Scientists reconstruct face of woman who ruled Peru 1700 years ago

Scientists worked for 10 months to replicate the woman’s face by analysing her skull structure and comparing it with pictures of female residents of Magdalena de Cao, the town nearest to the pyramid. Picture: Rodrigo Abd

INTRODUCING the Lady of Cao: using hi-tech 3-D printing and based on the skull of an ancient mummy, scientists have reconstructed the face of a woman who governed in northern Peru 1700 years ago.

The woman’s mummified remains were discovered at the Cao Viejo adobe pyramid in 2006 in the Chicama Valley, just north of the modern city of Trujillo.

“Technology allows us to see the face of a political, religious and cultural leader of the past,” Peru’s Culture Minister Salvador del Solar said when he unveiled a lifelike bust of the woman on Tuesday in Lima.

A man looks at a replica of the Lady of Cao's mummy. Picture: Rodrigo Abd

A man looks at a replica of the Lady of Cao’s mummy. Picture: Rodrigo AbdSource:AP

Using hi-tech 3-D printing and based on the skull of an ancient mummy, scientists have reconstructed the face of a woman who governed in northern Peru 1700 years ago. Picture: Oscar Farje

Using hi-tech 3-D printing and based on the skull of an ancient mummy, scientists have reconstructed the face of a woman who governed in northern Peru 1700 years ago. Picture: Oscar FarjeSource:AFP

The woman's mummified remains were discovered at the Cao Viejo adobe pyramid in 2006 in the Chicama Valley, just north of the modern city of Trujillo. Picture: Oscar Farje

The woman’s mummified remains were discovered at the Cao Viejo adobe pyramid in 2006 in the Chicama Valley, just north of the modern city of Trujillo. Picture: Oscar FarjeSource:AFP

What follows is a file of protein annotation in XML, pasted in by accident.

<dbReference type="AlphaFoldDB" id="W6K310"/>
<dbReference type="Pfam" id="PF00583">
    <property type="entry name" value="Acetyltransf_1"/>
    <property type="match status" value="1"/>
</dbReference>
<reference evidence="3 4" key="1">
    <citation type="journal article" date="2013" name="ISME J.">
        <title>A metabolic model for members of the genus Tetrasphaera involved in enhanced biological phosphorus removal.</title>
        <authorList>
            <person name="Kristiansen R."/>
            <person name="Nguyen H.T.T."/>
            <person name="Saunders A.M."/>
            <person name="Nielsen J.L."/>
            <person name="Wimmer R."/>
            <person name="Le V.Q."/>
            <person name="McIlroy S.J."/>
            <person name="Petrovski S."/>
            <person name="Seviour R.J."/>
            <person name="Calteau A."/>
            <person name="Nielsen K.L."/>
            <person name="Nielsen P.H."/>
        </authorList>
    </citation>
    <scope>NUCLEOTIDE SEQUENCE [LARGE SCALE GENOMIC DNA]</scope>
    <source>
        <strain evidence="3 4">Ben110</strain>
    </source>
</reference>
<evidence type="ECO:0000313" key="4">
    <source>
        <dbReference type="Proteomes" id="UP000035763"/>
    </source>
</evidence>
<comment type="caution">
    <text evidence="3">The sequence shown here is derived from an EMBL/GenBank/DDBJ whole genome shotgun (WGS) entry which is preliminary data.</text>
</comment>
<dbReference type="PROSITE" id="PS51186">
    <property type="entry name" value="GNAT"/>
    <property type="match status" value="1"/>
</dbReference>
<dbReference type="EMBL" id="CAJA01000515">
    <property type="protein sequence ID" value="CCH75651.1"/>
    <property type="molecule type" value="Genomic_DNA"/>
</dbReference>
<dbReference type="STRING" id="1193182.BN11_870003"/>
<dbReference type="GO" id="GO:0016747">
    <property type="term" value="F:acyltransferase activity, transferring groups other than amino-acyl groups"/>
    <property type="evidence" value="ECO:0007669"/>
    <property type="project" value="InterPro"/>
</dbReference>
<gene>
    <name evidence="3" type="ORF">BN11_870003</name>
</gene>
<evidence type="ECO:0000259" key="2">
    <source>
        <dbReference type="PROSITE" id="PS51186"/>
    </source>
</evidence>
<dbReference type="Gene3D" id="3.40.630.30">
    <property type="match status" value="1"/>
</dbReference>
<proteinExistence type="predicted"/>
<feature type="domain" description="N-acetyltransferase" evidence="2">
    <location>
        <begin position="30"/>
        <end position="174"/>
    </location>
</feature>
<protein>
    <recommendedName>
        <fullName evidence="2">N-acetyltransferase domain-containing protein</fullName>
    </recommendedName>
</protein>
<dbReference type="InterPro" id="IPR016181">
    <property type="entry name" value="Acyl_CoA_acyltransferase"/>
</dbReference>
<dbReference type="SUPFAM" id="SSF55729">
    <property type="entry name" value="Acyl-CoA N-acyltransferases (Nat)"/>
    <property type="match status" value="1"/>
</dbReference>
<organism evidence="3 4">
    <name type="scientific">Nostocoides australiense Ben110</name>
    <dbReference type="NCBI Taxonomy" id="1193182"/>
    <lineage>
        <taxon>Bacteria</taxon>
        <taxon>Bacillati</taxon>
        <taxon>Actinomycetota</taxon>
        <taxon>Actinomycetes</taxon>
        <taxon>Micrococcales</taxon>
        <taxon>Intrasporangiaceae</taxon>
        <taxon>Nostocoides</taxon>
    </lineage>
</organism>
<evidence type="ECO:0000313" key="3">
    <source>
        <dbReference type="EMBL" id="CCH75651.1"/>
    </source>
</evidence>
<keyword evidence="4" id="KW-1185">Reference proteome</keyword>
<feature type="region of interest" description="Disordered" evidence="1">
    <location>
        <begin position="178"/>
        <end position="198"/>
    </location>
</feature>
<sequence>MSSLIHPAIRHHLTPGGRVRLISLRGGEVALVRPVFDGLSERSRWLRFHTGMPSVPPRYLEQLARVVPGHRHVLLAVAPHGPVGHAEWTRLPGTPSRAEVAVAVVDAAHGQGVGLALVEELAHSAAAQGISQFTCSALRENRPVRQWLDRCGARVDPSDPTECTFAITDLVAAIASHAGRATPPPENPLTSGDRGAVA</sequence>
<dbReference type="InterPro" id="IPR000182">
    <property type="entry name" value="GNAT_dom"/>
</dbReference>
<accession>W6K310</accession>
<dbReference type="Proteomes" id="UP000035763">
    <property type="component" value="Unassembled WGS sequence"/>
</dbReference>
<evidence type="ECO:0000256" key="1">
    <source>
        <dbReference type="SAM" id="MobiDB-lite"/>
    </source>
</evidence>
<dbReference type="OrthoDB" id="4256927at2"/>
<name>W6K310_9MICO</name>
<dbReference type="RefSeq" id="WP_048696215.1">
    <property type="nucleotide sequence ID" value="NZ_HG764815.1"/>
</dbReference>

The woman, dubbed the Lady of Cao, belonged to the Moche culture that thrived in the northern coastal region between 100 and 800AD.

She had been buried with metal items and wooden sceptres wrapped in copper that symbolised the power she wielded when she was alive.

Archaeologists say she is the first known female governor in Peru. Before this experts did not believe that women had any governing or religious authority in pre-Hispanic Peru.

Scientists worked for 10 months to replicate the woman’s face by analysing her skull structure and comparing it with pictures of female residents of Magdalena de Cao, the town nearest to the pyramid.

Tattoos are still visible on the woman’s mummy, which was also on display at the event.

Peruvian Foreign Commerce and Tourism Minister Eduardo Ferreyros (L) and Culture Minister Salvador del Solar attending the ceremony to unveil the Lady of Cao. Picture: Oscar Farje

Peruvian Foreign Commerce and Tourism Minister Eduardo Ferreyros (L) and Culture Minister Salvador del Solar attending the ceremony to unveil the Lady of Cao. Picture: Oscar FarjeSource:AFP

A replica of the Lady of Cao's mummy, found in 2005 at the archaeological site Huaca El Brujo, in the cost north of Peru. Picture: Rodrigo Abd

A replica of the Lady of Cao’s mummy, found in 2005 at the archaeological site Huaca El Brujo, in the cost north of Peru. Picture: Rodrigo AbdSource:AP

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